Hoosier Homestead award

The Mitchell family of Muncie, Ind., celebrates its family farm, which was established in 1839. Family members include, from left, Luke Powers, Larry Mitchell, Izabella Mitchell, Vickie Mitchell, Isaac Mitchell, Sarah Parker (holding Annabelle Parker) and Dustin Parker.

Agriculture has long been a cherished part of Indiana’s history, and one way the Indiana State Department of Agriculture (ISDA) honors the stewards of that tradition is through the biannual recognition of Hoosier Homesteads.

Since the awards program began in 1976, the ISDA has recognized more than 5,000 Hoosier Homesteads – those farms that have remained in the same family for 100, 150 or 200 years – including the Muncie, Ind., farm of seventh-generation farmers Larry and Vickie Mitchell.

History Has Its Places

The Mitchells’ beef cattle and hay farm has been in Larry Mitchell’s family since 1836, when his paternal ancestor and community founder, Jacob Miller, settled the land.

“The original farm started at 550 acres and increased over the years to 1,100 acres,” Vickie Mitchell says, “and included the big house, a doctor’s office and blacksmith. The house we live in was inherited by Maryann Miller who married George Null. They built our house, and her daughter Harriet married Hiram Main. They had a daughter who married Ethel Mitchell and had Larry’s father Bernell. Larry Mitchell inherited it from Bernell, and now it has been Mitchell Farms for three generations.”

Hoosier Homestead Program Coordinator DyNishia Miller says honoring the commitment to the state’s agriculture heritage by families like the Mitchells is why the Hoosier Homestead Award was established.

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“The award signifies to farmers that we appreciate the hard work that Hoosier families have put in. It’s a big feat to have a farm for 50 years, let alone 100 or 200 years. So we want to honor these families for their service to Indiana,” Miller says.

Hoosier homestead award

Preserving the Past, Protecting the Future

Even though technological advances have changed some of the tools and methods, Mitchell says her family is committed to rural preservation and continuing to use the farm in the manner it was meant to be used.

“One thing we like to do is instead of fertilizing hay fields, we reseed them with red clover and grass seed – something my father-in-law would do by hand when my husband was a child. It’s very expensive to buy spray fertilizer, and it’s not as good for the environment. Killbuck Creek surrounds our property, and we’re interested in preserving the integrity of the creek, which dumps into the White River. We don’t want to add to the chemical runoff,” Mitchell says. “So even though we’ve gone forward with some things, we’ve gone back to the old ways for others, because those are the better ways.”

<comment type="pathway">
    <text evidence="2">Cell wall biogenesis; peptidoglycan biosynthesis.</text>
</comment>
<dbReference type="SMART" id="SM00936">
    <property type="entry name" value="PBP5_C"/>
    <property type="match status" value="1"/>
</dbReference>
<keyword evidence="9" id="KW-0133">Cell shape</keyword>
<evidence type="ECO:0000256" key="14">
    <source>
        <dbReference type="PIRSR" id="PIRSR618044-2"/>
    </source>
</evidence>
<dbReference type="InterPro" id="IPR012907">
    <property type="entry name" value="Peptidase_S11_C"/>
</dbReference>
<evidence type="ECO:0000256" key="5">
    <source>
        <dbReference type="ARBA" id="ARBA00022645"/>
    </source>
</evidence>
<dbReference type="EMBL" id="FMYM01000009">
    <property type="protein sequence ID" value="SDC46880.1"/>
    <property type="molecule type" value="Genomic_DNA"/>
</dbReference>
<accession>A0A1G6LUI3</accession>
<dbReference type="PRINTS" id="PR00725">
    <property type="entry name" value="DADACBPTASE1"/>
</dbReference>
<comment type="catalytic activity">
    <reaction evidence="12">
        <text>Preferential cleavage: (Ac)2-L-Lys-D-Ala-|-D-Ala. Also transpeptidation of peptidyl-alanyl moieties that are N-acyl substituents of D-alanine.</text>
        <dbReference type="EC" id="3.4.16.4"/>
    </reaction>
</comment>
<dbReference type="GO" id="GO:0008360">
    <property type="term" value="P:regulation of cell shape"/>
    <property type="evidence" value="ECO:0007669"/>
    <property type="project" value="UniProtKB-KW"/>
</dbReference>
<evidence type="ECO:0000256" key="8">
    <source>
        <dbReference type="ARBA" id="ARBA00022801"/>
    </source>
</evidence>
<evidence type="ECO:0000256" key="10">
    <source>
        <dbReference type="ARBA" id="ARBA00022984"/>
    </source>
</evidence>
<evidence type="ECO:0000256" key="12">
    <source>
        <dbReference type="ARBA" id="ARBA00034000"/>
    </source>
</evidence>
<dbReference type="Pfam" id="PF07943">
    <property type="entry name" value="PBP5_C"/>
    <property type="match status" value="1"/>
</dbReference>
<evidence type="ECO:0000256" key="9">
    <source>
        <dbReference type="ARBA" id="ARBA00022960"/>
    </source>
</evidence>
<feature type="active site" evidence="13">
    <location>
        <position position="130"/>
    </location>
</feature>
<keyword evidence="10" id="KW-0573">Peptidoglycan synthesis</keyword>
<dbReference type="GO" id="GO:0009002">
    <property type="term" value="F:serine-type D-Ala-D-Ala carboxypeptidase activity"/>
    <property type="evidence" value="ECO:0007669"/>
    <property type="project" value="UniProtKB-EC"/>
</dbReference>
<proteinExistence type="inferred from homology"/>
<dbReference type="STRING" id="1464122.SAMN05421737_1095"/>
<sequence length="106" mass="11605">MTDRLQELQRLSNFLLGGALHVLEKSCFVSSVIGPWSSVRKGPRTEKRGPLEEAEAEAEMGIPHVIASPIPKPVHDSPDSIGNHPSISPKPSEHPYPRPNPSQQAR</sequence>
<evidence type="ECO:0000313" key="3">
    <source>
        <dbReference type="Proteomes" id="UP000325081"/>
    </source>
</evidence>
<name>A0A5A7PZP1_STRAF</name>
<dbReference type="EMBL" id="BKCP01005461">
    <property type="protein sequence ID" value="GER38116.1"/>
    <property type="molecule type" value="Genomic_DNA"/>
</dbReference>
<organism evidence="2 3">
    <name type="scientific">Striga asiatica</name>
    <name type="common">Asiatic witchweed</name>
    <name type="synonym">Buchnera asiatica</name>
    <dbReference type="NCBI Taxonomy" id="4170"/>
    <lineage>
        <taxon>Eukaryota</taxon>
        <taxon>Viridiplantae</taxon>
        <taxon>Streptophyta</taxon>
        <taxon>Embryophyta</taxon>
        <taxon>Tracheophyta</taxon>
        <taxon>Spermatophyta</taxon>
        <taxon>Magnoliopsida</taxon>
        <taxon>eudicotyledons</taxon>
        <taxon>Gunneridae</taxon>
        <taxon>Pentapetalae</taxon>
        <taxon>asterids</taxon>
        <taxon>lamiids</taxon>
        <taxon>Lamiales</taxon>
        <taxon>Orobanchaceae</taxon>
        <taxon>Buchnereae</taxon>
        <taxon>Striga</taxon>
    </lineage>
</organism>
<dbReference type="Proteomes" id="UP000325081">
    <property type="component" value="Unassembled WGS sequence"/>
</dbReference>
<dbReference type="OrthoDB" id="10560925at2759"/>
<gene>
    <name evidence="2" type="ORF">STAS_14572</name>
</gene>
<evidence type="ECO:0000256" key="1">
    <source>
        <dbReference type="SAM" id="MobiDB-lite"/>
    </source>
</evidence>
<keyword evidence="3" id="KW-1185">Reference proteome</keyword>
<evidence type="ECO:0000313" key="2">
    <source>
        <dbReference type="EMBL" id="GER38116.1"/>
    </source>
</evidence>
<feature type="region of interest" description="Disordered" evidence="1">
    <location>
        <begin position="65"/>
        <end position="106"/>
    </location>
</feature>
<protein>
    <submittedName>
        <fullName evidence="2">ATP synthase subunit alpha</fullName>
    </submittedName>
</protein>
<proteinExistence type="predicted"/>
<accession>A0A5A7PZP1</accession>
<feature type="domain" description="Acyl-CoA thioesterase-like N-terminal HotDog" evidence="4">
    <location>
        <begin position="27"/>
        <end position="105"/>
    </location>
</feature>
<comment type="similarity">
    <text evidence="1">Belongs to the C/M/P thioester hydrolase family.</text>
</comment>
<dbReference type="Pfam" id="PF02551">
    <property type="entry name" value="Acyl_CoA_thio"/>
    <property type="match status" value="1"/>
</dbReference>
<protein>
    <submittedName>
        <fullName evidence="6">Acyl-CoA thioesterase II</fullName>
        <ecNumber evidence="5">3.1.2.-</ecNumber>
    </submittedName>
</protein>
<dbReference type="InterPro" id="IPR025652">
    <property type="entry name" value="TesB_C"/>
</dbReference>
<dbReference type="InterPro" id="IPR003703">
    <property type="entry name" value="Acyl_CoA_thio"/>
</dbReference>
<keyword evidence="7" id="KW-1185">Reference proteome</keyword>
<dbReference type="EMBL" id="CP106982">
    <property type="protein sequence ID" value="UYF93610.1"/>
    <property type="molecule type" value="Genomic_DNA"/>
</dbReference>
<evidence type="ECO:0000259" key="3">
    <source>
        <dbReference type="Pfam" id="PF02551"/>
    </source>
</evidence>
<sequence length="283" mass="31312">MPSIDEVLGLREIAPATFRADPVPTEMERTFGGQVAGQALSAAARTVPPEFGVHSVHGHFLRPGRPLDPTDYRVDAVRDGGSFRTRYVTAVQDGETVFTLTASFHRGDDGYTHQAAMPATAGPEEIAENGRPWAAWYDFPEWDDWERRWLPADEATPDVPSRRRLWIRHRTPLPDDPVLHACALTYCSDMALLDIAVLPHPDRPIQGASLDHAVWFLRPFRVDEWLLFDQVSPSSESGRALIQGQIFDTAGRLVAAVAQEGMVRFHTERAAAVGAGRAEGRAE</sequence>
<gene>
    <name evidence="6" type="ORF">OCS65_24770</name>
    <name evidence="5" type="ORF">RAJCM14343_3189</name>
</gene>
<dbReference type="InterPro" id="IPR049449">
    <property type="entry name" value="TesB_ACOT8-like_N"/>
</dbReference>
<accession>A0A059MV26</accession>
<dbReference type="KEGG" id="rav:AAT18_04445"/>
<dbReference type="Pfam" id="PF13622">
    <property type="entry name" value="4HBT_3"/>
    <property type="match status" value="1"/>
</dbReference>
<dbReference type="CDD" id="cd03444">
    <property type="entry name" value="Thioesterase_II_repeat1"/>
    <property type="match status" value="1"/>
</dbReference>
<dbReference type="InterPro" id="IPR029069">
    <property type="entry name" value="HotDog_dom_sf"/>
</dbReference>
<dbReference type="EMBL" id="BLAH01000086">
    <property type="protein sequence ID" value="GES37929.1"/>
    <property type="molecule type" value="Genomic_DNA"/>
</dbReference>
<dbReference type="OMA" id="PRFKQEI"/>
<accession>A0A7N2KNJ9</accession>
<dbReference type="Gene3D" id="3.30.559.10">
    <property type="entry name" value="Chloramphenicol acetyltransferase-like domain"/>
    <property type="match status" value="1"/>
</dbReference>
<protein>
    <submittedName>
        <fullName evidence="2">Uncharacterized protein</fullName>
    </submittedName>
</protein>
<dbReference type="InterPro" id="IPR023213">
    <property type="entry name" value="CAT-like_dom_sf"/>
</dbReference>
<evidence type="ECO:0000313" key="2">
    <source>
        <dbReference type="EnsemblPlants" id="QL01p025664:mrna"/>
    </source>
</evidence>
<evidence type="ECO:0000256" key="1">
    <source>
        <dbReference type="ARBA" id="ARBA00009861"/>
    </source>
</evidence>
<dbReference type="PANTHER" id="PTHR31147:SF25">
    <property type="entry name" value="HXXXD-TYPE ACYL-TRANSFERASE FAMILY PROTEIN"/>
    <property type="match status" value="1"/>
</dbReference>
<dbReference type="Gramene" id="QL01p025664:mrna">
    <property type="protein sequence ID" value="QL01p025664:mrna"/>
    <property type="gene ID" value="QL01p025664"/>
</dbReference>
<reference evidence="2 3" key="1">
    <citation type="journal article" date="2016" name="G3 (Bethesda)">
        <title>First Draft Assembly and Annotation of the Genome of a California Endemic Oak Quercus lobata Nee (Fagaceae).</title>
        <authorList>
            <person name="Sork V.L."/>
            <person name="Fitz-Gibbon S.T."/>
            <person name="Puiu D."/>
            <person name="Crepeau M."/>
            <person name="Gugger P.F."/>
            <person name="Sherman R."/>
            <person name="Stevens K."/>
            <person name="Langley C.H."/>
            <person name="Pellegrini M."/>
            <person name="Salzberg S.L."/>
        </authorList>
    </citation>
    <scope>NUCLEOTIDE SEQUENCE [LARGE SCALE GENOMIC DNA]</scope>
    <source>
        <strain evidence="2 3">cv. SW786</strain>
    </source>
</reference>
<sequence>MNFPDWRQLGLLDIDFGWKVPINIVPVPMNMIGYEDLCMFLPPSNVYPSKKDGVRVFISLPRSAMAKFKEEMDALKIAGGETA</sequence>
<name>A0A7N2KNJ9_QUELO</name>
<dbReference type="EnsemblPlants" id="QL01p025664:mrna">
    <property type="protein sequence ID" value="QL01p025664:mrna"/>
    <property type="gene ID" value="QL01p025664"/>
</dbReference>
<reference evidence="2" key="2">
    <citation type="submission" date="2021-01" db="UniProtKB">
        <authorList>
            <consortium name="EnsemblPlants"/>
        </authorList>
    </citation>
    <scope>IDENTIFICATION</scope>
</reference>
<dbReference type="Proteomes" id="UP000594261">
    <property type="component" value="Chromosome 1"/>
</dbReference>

Mitchell says she and her husband intend for the farm to stay in their family for many more generations to come, which is another reason they have invested in sustainable practices, such as using biofuels to power their personal car and tractor.

“We have to be good stewards of the earth, and our job is to provide and sustain the farm for production to feed the world,” she says. “We’re very invested in sustainability, using renewable products and keeping costs down to increase the profitability of the farm. We hope to continue through our retirement, and that our kids will take over. We’re hoping that one of them will be the eighth generation to live here in our house.”

Hoosier Homesteads

Historic preservation of farm buildings is important to many Indiana farm families, like the Mitchells of Muncie, Ind., who look forward to passing on the agricultural way of life to the next generation.

Following the Leaders

Like Larry Mitchell, Claude Boehm was born and raised on his Spencer County farm. Boehm grew up working the farm his father purchased in 1912, and after a stint in the military, Boehm returned to take over the 212-acre beef cattle and grain farm. His wife Maryetta says the land holds a lot of memories for Claude – memories they hope to pass down to their kids and grandkids.

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Miller says encouraging younger generations to follow in their elders’ footsteps is an important byproduct of the Hoosier Homestead Award. It’s definitely motivated the Mitchell family.

“We’ve gotten the 150-year Hoosier Homestead Award, and if we can make it to age 87, we’ll receive the 200-year award,” Mitchell says.

For more information on the Hoosier Homestead Program, visit in.gov/isda.

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